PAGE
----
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Sights set on Bonnaroo, Yonder Mountain String Band stops in Salt Lake for molé

Published April 1, 2014 9:17 am

Music • Colorado-based bluegrass band talks about marijuana, liberals and cowboy boots.
This is an archived article that was published on sltrib.com in 2014, and information in the article may be outdated. It is provided only for personal research purposes and may not be reprinted.

Ben Kaufmann, the bass player for Yonder Mountain String Band, or YMSB, comes from Utah's neighbor to the east, Colorado, which is undergoing a lot of attention for its legalization of recreational marijuana.

Kaufmann, joined by Dave Johnston (banjo), Jeff Austin (mandolin) and Adam Aijala (guitar), has ascended to the top of the modern bluegrass movement since its beginnings in the small Colorado mountain town of Nederland.

Kaufmann, whose band will play at Bonnaroo Music Festival in Tennessee in June and will headline a return engagement at The Depot on April 2, talked to The Tribune about Mary Jane, molé, and the communal powers of bluegrass.

Being from Colorado, do you have any special affection for Utah?

Both states share that wide-open, expansive landscape, which I believe is somehow internalized and represented in the mindset of the people who live there. But my experience with Utah is limited to a few cities played once a year so I can't pretend to have my finger on the pulse of what it truly means to be from there. I do very much look forward to our time there, which is more than I can say for some of the other spots we find ourselves.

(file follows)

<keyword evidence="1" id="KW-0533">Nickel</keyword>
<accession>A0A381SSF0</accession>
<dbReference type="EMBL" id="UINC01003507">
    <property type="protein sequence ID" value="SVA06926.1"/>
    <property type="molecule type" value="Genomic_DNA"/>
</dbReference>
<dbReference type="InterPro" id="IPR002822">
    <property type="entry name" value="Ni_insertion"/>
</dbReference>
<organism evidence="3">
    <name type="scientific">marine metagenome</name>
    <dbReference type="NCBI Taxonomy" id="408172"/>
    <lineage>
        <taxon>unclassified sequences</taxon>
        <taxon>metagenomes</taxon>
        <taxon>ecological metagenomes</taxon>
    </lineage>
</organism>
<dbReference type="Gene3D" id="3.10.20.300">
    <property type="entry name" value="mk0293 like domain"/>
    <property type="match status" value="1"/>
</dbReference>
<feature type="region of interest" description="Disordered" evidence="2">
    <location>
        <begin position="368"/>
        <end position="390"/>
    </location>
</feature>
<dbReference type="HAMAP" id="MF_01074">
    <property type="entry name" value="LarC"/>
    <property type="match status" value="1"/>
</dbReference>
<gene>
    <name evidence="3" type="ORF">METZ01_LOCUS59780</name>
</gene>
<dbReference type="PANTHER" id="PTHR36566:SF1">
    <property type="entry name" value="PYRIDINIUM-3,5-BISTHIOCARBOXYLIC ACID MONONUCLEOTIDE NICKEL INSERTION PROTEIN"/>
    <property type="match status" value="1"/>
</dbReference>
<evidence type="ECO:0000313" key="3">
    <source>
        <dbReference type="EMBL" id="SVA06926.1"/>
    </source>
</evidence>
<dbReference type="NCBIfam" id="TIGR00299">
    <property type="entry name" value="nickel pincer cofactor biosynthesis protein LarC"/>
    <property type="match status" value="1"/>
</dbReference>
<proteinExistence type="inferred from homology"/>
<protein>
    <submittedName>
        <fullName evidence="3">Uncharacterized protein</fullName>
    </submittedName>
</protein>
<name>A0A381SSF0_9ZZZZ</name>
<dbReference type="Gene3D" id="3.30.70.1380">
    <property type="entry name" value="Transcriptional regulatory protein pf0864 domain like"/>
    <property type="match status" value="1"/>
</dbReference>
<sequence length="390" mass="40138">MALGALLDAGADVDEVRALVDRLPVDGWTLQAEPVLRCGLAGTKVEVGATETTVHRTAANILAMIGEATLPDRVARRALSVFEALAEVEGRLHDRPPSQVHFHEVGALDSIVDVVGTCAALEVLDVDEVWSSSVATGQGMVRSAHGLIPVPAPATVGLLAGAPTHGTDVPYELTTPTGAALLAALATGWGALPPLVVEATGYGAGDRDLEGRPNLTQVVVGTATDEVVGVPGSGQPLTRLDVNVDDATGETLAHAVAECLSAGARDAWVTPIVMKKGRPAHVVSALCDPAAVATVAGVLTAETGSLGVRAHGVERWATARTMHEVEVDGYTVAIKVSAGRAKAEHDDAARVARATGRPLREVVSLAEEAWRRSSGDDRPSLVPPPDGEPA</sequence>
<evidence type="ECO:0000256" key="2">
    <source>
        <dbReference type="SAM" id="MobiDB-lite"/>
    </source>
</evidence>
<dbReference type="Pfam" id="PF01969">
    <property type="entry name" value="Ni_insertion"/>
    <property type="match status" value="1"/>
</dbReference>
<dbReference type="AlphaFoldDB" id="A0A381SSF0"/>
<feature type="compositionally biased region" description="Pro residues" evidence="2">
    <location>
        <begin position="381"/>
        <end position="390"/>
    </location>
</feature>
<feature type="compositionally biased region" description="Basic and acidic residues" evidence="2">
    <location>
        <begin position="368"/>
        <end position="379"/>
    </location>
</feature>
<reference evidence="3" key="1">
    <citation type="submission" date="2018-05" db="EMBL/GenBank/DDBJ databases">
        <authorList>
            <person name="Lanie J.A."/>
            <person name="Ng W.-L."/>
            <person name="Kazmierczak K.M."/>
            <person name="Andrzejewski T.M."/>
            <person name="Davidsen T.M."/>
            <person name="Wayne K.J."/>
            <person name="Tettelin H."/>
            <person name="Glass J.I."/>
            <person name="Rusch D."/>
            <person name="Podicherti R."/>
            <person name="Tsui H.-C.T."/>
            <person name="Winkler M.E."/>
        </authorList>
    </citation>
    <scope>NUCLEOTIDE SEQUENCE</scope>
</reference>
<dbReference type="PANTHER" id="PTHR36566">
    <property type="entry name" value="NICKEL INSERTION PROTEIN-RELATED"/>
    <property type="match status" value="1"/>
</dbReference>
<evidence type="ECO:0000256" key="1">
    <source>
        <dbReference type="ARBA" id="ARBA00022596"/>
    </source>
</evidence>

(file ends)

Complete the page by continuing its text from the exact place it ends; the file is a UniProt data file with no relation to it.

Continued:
Do you have any special memories of Utah?

Arguably the best molé (not the rodent) I've ever eaten. And I will never forget wearing my brand-new cowboy boots out for a walk around Salt Lake City only to develop the worst blisters I've ever had and subsequently needing to walk back to the tour bus in my socks. You have very, very long city blocks.

What is Nederland like, and did it affect YMSB's formation or development?

Nederland is Yonder's mother. It birthed us and cared for us. It fed us and nurtured us. It's a small mountain town whose population is split between old-timers and young liberals. And both seemingly opposite groups would gather five nights a week at various bars to play bluegrass together, to share music. It is utterly important to us.

Has the legalization of recreational marijuana changed your lives in any way?

Concurrent with the cannabis legislation has been an increase in property values and an even more obvious increase in the cost of renting. We are watching the birth of a new industry and one that needs infrastructure. I don't recall seeing anything like it in the 20 years I lived in Colorado. A lot of people are going to make a lot of money. My prayer is that the revenue generated can be used truly and directly for improving the quality of the state's school systems. It's a grand experiment and the whole nation is watching.

If you had the chance to add something to the Bill of Rights, what would it be?

There clearly needs to be an inclusion of language that protects the right of Americans with respect to the Internet and online privacy. Perhaps the most important issue of the day.

What are your plans for Bonnaroo?

Our set at Bonnaroo has to come out of the gate on fire and stay lit for the duration. It's yet another opportunity for us to prove to the world that banjos rock harder than electric guitars. I am overwhelmingly excited for the opportunity. —

Splendor in the bluegrass

Yonder Mountain String Band with The Brothers Comatose

When • Wednesday, April 2, at 8 p.m.

Where • The Depot, 13 N. 400 West, Salt Lake City

Tickets • $22.50 in advance, $25 day of, at SmithsTix